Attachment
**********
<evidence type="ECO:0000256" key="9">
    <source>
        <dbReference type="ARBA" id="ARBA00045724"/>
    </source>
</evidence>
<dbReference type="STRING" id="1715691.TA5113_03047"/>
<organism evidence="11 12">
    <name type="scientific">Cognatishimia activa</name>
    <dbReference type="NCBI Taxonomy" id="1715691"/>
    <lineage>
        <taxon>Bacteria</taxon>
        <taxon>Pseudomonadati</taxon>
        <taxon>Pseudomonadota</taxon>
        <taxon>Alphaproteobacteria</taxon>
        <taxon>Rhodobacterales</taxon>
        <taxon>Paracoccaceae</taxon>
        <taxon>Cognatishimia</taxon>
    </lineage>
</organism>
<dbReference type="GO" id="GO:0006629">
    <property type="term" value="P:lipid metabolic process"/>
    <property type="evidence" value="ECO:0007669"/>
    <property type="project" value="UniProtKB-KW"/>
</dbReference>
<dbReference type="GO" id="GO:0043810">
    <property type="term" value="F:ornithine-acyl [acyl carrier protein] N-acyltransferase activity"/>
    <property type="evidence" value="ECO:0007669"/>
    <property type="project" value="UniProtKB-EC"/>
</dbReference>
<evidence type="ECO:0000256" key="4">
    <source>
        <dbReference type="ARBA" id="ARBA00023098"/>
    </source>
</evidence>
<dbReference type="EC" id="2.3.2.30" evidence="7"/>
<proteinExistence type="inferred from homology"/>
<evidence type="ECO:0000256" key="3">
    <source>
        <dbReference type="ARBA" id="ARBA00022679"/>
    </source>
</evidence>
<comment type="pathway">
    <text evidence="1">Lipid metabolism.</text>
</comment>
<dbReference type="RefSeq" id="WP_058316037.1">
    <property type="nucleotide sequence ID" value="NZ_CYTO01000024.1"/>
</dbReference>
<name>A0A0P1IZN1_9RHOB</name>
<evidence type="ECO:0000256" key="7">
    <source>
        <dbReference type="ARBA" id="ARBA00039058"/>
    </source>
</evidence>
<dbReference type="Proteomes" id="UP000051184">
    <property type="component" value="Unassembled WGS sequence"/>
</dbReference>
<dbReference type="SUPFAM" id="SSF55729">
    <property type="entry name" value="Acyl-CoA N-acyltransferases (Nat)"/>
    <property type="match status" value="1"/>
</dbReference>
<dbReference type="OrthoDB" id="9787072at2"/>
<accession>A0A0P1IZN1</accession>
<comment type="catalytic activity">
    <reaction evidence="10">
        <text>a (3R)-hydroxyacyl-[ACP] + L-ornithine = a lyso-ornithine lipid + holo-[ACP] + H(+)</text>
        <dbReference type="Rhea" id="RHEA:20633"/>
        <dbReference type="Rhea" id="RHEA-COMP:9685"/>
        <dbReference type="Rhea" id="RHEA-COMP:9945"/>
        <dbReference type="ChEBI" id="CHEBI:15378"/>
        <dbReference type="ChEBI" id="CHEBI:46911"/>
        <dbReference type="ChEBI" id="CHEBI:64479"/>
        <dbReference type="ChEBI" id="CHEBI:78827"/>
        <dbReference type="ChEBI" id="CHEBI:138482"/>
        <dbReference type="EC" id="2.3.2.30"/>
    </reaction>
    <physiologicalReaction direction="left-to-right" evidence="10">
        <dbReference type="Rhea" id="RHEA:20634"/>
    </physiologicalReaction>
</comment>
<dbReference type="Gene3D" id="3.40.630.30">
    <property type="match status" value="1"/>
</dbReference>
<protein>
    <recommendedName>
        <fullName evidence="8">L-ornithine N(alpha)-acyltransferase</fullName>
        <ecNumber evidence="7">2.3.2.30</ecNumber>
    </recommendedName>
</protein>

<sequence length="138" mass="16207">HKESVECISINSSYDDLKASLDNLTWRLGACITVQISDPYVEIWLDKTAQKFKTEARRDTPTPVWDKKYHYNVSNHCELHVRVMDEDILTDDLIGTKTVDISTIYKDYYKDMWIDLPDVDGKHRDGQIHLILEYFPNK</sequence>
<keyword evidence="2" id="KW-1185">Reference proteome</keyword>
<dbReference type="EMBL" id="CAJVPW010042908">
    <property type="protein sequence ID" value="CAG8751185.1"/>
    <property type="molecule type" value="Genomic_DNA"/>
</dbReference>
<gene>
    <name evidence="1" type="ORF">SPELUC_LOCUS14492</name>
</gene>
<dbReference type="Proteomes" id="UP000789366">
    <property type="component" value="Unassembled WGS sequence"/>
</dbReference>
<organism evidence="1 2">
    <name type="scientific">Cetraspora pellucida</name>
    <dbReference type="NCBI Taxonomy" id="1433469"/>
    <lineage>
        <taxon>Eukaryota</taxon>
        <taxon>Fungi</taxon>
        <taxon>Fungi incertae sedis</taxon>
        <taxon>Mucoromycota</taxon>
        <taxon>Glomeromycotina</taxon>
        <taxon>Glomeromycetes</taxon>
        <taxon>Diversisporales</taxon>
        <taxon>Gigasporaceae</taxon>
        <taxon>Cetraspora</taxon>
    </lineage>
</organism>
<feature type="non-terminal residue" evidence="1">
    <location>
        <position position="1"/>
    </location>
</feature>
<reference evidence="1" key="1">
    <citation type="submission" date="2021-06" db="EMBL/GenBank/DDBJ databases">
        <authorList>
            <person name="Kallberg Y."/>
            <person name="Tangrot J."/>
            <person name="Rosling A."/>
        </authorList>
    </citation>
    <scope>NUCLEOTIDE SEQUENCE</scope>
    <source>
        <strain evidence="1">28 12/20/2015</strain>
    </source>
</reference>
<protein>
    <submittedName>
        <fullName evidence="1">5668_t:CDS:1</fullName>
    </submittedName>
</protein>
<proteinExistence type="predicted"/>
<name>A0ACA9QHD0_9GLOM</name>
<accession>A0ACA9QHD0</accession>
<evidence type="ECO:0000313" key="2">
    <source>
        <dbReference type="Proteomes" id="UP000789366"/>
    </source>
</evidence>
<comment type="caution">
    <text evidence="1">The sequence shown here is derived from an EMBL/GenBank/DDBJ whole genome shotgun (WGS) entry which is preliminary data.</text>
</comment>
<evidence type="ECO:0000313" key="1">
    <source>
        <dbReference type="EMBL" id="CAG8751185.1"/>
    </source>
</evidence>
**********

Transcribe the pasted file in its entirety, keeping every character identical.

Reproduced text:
<evidence type="ECO:0000256" key="9">
    <source>
        <dbReference type="ARBA" id="ARBA00045724"/>
    </source>
</evidence>
<dbReference type="STRING" id="1715691.TA5113_03047"/>
<organism evidence="11 12">
    <name type="scientific">Cognatishimia activa</name>
    <dbReference type="NCBI Taxonomy" id="1715691"/>
    <lineage>
        <taxon>Bacteria</taxon>
        <taxon>Pseudomonadati</taxon>
        <taxon>Pseudomonadota</taxon>
        <taxon>Alphaproteobacteria</taxon>
        <taxon>Rhodobacterales</taxon>
        <taxon>Paracoccaceae</taxon>
        <taxon>Cognatishimia</taxon>
    </lineage>
</organism>
<dbReference type="GO" id="GO:0006629">
    <property type="term" value="P:lipid metabolic process"/>
    <property type="evidence" value="ECO:0007669"/>
    <property type="project" value="UniProtKB-KW"/>
</dbReference>
<dbReference type="GO" id="GO:0043810">
    <property type="term" value="F:ornithine-acyl [acyl carrier protein] N-acyltransferase activity"/>
    <property type="evidence" value="ECO:0007669"/>
    <property type="project" value="UniProtKB-EC"/>
</dbReference>
<evidence type="ECO:0000256" key="4">
    <source>
        <dbReference type="ARBA" id="ARBA00023098"/>
    </source>
</evidence>
<dbReference type="EC" id="2.3.2.30" evidence="7"/>
<proteinExistence type="inferred from homology"/>
<evidence type="ECO:0000256" key="3">
    <source>
        <dbReference type="ARBA" id="ARBA00022679"/>
    </source>
</evidence>
<comment type="pathway">
    <text evidence="1">Lipid metabolism.</text>
</comment>
<dbReference type="RefSeq" id="WP_058316037.1">
    <property type="nucleotide sequence ID" value="NZ_CYTO01000024.1"/>
</dbReference>
<name>A0A0P1IZN1_9RHOB</name>
<evidence type="ECO:0000256" key="7">
    <source>
        <dbReference type="ARBA" id="ARBA00039058"/>
    </source>
</evidence>
<dbReference type="Proteomes" id="UP000051184">
    <property type="component" value="Unassembled WGS sequence"/>
</dbReference>
<dbReference type="SUPFAM" id="SSF55729">
    <property type="entry name" value="Acyl-CoA N-acyltransferases (Nat)"/>
    <property type="match status" value="1"/>
</dbReference>
<dbReference type="OrthoDB" id="9787072at2"/>
<accession>A0A0P1IZN1</accession>
<comment type="catalytic activity">
    <reaction evidence="10">
        <text>a (3R)-hydroxyacyl-[ACP] + L-ornithine = a lyso-ornithine lipid + holo-[ACP] + H(+)</text>
        <dbReference type="Rhea" id="RHEA:20633"/>
        <dbReference type="Rhea" id="RHEA-COMP:9685"/>
        <dbReference type="Rhea" id="RHEA-COMP:9945"/>
        <dbReference type="ChEBI" id="CHEBI:15378"/>
        <dbReference type="ChEBI" id="CHEBI:46911"/>
        <dbReference type="ChEBI" id="CHEBI:64479"/>
        <dbReference type="ChEBI" id="CHEBI:78827"/>
        <dbReference type="ChEBI" id="CHEBI:138482"/>
        <dbReference type="EC" id="2.3.2.30"/>
    </reaction>
    <physiologicalReaction direction="left-to-right" evidence="10">
        <dbReference type="Rhea" id="RHEA:20634"/>
    </physiologicalReaction>
</comment>
<dbReference type="Gene3D" id="3.40.630.30">
    <property type="match status" value="1"/>
</dbReference>
<protein>
    <recommendedName>
        <fullName evidence="8">L-ornithine N(alpha)-acyltransferase</fullName>
        <ecNumber evidence="7">2.3.2.30</ecNumber>
    </recommendedName>
</protein>

<sequence length="138" mass="16207">HKESVECISINSSYDDLKASLDNLTWRLGACITVQISDPYVEIWLDKTAQKFKTEARRDTPTPVWDKKYHYNVSNHCELHVRVMDEDILTDDLIGTKTVDISTIYKDYYKDMWIDLPDVDGKHRDGQIHLILEYFPNK</sequence>
<keyword evidence="2" id="KW-1185">Reference proteome</keyword>
<dbReference type="EMBL" id="CAJVPW010042908">
    <property type="protein sequence ID" value="CAG8751185.1"/>
    <property type="molecule type" value="Genomic_DNA"/>
</dbReference>
<gene>
    <name evidence="1" type="ORF">SPELUC_LOCUS14492</name>
</gene>
<dbReference type="Proteomes" id="UP000789366">
    <property type="component" value="Unassembled WGS sequence"/>
</dbReference>
<organism evidence="1 2">
    <name type="scientific">Cetraspora pellucida</name>
    <dbReference type="NCBI Taxonomy" id="1433469"/>
    <lineage>
        <taxon>Eukaryota</taxon>
        <taxon>Fungi</taxon>
        <taxon>Fungi incertae sedis</taxon>
        <taxon>Mucoromycota</taxon>
        <taxon>Glomeromycotina</taxon>
        <taxon>Glomeromycetes</taxon>
        <taxon>Diversisporales</taxon>
        <taxon>Gigasporaceae</taxon>
        <taxon>Cetraspora</taxon>
    </lineage>
</organism>
<feature type="non-terminal residue" evidence="1">
    <location>
        <position position="1"/>
    </location>
</feature>
<reference evidence="1" key="1">
    <citation type="submission" date="2021-06" db="EMBL/GenBank/DDBJ databases">
        <authorList>
            <person name="Kallberg Y."/>
            <person name="Tangrot J."/>
            <person name="Rosling A."/>
        </authorList>
    </citation>
    <scope>NUCLEOTIDE SEQUENCE</scope>
    <source>
        <strain evidence="1">28 12/20/2015</strain>
    </source>
</reference>
<protein>
    <submittedName>
        <fullName evidence="1">5668_t:CDS:1</fullName>
    </submittedName>
</protein>
<proteinExistence type="predicted"/>
<name>A0ACA9QHD0_9GLOM</name>
<accession>A0ACA9QHD0</accession>
<evidence type="ECO:0000313" key="2">
    <source>
        <dbReference type="Proteomes" id="UP000789366"/>
    </source>
</evidence>
<comment type="caution">
    <text evidence="1">The sequence shown here is derived from an EMBL/GenBank/DDBJ whole genome shotgun (WGS) entry which is preliminary data.</text>
</comment>
<evidence type="ECO:0000313" key="1">
    <source>
        <dbReference type="EMBL" id="CAG8751185.1"/>
    </source>
</evidence>